It’s no surprise that people talk of information overload, or how much it impacts productivity. It’s not new either. A 2012 study from McKinsey & Co highlighted that nearly a fifth of professionals’ time was spent searching for and gathering information, half of the time they spent undertaking role-specific tasks. This is only likely to have increased as we’ve become more dependent on digital tools and services.

On top of that is the realisation that, thanks to social media, we’re living in a time when anyone can be an influencer or thought leader if they shout loud enough. It doesn’t matter whether you’re pushing trainers or cloud computing, whether your audience is a broad spectrum of consumers or a niche group of B2B buyers; the tools and resources are pretty much freely available to build a profile and push your message out there.

David Holden-White

The result is that it’s becoming increasingly hard to find the value amongst vast and accelerating volumes of online data and noise, and to use that data to make accurate, effective decisions.

This is something we need to be able to do. We’re all expected to work faster, to make better decisions more quickly. The pandemic showed that certain changes don’t need five committees, two working groups and a proof of concept to take place before decisions can be rubber stamped. At the same time, no matter what industry you work in, there will be competitors who are more agile, more flexible, and seem to be much better at making decisions and capitalising on opportunities.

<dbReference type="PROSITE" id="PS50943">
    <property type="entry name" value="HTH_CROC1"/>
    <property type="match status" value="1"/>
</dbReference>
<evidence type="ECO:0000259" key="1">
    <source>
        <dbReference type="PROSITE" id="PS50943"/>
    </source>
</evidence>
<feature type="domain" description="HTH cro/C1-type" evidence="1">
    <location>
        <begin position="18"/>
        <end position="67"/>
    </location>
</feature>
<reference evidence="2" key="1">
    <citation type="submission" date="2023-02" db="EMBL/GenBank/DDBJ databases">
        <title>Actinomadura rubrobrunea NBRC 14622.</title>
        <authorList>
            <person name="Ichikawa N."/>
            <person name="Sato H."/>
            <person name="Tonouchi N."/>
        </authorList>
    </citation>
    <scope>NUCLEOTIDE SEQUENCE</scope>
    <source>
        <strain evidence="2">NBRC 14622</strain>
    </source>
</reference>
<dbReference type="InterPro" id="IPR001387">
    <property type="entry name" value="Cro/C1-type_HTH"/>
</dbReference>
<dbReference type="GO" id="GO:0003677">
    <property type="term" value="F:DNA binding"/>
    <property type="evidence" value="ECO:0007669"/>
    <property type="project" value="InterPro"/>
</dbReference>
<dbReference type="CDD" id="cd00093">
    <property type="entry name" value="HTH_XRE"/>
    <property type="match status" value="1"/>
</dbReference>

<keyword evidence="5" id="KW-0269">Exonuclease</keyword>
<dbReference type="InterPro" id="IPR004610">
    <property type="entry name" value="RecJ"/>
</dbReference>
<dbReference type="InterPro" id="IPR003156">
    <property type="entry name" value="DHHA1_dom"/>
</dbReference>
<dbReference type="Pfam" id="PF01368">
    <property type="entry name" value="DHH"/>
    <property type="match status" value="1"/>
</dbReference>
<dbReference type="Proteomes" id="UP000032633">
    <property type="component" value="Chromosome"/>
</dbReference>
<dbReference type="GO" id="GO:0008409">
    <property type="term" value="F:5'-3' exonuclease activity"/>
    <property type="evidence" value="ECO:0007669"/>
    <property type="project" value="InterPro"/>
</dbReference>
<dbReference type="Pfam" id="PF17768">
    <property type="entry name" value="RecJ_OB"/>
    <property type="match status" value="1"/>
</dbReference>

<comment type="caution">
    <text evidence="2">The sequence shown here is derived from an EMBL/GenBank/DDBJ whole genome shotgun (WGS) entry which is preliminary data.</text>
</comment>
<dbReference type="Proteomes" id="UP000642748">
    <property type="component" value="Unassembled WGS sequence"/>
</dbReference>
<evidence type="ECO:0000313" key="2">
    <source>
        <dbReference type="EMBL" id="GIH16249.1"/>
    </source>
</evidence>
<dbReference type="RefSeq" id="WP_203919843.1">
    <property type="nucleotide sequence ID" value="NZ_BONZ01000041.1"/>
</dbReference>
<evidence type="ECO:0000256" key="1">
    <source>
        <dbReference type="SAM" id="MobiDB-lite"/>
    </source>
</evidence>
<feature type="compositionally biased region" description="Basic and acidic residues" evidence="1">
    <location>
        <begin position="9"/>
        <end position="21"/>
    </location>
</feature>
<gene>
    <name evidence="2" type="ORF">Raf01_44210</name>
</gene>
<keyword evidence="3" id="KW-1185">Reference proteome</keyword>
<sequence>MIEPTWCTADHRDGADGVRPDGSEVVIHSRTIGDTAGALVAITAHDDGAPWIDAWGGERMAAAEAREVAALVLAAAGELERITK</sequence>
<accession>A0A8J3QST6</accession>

Yet those decisions still need to be backed by evidence, by irrefutable knowledge. What’s more, there’s only so much data can give us. We need the insights stored in the minds of true experts, with lived experiences of the particular problems, markets and technologies in question. In accessing this, we can develop a decision-making edge in businesses that competitors don’t have, that can be used to drive entrance into new markets, or for winning investment decisions.

 

Limiting risk in investment decisions

As we all know, investments are inherently risk-related, so, anyone making such a decision will do all they can to minimise their risk exposure, especially in volatile post-covid markets.

To do that requires being able to identify, consume and process information quickly. Investment opportunities, particularly in industries with significant growth capacity, come around quickly and get snapped up fast.